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Why the order you eat your food makes a big difference

Updated: Jun 18

Keeping your blood sugar levels steady is the key to many aspects of health, from improved energy to weight management. That means eating the right amount of protein, carbohydrates and healthy fats for your body and your health goals. But did you know, the order you eat your food can play a big part in blood sugar balance and - consequently - how energised you’ll feel and whether or not you’ll lose weight?


By understanding the importance of food order, you can make informed choices for a healthier and more balanced lifestyle.

Extended family enjoying an alfresco meal together

How your body uses food


Your body doesn’t recognise chicken, broccoli, potatoes or olive oil. It only recognises the individual components - like protein, carbohydrates and fat. All the food you eat will be made up of these macronutrients. For any conversation about blood sugar levels, there are some important things to grasp. The following is a simplification but - I think - a helpful one.


Carbohydrates - one way or another - all get converted to sugar, whether you’re talking broccoli, watermelon, a jacket potato or a bag of sweets.


Some carbohydrates break down very quickly in your bloodstream and they release their sugars very quickly, causing a blood sugar spike. This is what you want to avoid. Refined foods (think packaged snack foods) and anything sweet, bread, and pasta normally fall into this category.


Other carbohydrates break down much more slowly, so the energy is released more steadily into your bloodstream - like wholegrains and vegetables.


The key difference between the two is FIBRE.

Refined foods tend to have much of the fibre removed.


The best source of fibre is fruit and veg.


Because fruit contains (natural) sugars as well as fibre, vegetables steal the top spot for the best food you can eat to balance your blood sugar levels.


A good meal also contains protein, which might be animal protein like meat or eggs, or veggie sources such as tofu, lentils, beans or chickpeas. Protein also slows the starchier carbs like potatoes and rice from hitting your bloodstream quickly, and it does the same for sugary treats.


Now let’s look at what happens when you eat a meal. Take a meal of steak, broccoli and fries…

The fries are starchy carbs. They contain a little fibre but not much, and they contain quite a lot of natural sugars. If you eat these first, your blood sugars will spike.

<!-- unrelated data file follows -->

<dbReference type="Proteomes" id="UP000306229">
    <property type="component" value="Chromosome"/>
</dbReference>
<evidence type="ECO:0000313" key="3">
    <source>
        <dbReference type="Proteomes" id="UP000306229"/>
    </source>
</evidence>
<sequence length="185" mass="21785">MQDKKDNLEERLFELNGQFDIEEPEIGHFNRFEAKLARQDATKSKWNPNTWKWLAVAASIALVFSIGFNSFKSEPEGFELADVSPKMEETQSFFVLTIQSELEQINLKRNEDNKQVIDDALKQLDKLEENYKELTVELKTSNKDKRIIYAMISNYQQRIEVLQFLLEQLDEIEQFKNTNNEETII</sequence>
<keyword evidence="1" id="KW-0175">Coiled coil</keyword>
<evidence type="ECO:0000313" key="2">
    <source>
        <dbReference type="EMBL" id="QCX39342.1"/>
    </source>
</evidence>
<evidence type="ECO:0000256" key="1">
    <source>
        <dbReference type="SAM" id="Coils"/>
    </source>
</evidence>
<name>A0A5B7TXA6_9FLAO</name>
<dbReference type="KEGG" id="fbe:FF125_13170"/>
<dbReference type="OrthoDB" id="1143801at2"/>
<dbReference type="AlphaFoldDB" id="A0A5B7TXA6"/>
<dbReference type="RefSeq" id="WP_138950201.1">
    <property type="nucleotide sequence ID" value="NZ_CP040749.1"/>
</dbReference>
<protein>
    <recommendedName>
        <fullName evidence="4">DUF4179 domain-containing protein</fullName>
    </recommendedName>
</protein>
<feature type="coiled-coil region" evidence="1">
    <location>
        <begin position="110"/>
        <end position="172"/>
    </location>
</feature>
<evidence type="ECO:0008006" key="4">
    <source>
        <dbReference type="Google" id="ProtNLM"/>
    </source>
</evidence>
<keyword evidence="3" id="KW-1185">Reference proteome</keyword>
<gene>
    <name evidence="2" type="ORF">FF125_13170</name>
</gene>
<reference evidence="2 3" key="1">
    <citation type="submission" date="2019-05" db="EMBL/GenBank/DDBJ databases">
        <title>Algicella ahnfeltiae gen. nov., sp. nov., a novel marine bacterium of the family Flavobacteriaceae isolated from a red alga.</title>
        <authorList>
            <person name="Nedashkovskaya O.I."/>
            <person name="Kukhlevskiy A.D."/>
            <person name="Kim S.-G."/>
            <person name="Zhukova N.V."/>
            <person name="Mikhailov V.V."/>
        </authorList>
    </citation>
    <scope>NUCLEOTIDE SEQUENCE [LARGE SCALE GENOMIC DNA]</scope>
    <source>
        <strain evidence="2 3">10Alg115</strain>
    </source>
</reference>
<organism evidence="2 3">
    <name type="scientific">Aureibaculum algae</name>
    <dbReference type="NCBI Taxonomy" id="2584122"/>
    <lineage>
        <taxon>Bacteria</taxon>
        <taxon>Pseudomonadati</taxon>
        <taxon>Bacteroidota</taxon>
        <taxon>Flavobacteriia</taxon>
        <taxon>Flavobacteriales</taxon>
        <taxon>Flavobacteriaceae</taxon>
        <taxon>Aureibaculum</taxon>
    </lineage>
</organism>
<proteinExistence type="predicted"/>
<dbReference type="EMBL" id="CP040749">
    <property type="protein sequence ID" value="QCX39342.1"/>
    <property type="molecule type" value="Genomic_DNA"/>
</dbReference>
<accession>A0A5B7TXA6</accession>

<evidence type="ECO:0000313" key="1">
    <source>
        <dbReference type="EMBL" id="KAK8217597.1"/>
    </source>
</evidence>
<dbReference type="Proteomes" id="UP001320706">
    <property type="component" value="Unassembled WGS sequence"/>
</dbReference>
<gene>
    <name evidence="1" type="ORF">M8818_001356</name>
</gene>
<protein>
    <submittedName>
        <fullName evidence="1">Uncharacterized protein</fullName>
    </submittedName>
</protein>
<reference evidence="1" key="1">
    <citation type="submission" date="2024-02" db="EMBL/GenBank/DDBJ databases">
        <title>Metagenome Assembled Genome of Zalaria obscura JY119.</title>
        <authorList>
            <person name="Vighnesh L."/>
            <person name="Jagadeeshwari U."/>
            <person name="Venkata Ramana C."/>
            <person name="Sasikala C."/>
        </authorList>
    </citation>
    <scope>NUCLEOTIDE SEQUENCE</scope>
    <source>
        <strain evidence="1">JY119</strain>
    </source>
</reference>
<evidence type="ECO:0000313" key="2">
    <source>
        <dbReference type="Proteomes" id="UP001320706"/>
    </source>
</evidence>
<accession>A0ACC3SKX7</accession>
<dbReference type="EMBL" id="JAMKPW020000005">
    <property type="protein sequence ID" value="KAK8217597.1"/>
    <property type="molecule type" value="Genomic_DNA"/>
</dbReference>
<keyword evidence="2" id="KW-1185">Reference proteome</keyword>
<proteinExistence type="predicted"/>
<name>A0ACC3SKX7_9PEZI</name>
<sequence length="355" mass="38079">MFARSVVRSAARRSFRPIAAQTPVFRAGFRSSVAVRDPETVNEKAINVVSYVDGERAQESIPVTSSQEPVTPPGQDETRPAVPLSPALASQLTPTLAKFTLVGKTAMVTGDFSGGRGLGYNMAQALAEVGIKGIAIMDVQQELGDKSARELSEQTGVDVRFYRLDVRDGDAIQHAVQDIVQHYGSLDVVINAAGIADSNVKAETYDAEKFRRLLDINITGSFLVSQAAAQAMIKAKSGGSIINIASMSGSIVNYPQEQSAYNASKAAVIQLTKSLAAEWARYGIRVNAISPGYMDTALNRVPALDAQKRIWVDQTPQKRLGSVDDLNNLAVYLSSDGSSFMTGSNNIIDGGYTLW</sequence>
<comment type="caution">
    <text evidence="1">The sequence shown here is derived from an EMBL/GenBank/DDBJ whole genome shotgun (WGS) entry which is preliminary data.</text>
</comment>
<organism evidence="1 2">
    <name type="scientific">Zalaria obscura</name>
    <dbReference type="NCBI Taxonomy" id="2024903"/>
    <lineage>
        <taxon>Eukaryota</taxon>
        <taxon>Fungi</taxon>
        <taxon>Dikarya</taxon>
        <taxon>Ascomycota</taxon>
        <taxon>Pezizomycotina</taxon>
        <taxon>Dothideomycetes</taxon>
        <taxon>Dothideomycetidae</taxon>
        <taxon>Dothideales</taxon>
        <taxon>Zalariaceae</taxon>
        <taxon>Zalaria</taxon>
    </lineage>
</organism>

However, if you start your meals with veggies, the story is very different.  The broccoli - or even a salad starter - contains more fibre and the fibre forms a mesh, which slows down the speed other foods can be processed so any sugars, natural or otherwise, enter the bloodstream much more slowly.


That same meal of steak, broccoli and fries could cause your blood sugar to spike or keep it nice and steady depending on how you eat it: fries, steak, broccoli = potential spike. Broccoli, steak, and fries = balanced.


Not all meals contain the different elements conveniently separated. Lasagne, for example, in which the meat is mixed in with any veggies and pasta. However, with meals like these, you could have a salad starter or serve a generous side salad and eat this first.


The impact of balancing blood sugar levels on your health


Blood sugar balance is a core principle of all my nutrition plans because it is fundamental to good health. When your blood sugar levels are balanced, this is what you can look forward to:


●      Improved energy levels throughout the day

●      Enhanced mental focus and concentration

●      Better mood and reduced irritability

●      Reduced risk of developing type 2 diabetes

●      Fewer cravings

●      Lower cardiovascular disease risk

●      Better hormonal balance and metabolism

●      Healthy skin

●      Enhanced immune system function and reduces susceptibility to infections

●      Better sleep quality and overall well-being.


Take-away tips for your food order:


When it makes sense to do so, eat your meal like this: veggies/ salad first, then protein, then starches. And, by the way, it’s always best to have pudding rather than a sweet snack. Why? Thanks to the fibre you have just eaten.


Since fibre slows down the speed at which sugars enter your bloodstream, adding more veggies to your meals is always a good thing. It doesn’t have to be as a side, you could grate more veggies into a bolognese/ ragu or pasta sauce.


Would you would like to have some personalised nutrition support?

 

If you're ready to delve deeper into your nutrition and lifestyle, we invite you to book a 30-minute free health and energy review session. With our expertise in women's health and personalised approach to nutrition and lifestyle interventions, we can help you uncover the root causes of your symptoms and health issues and develop a tailored plan to support your goals.




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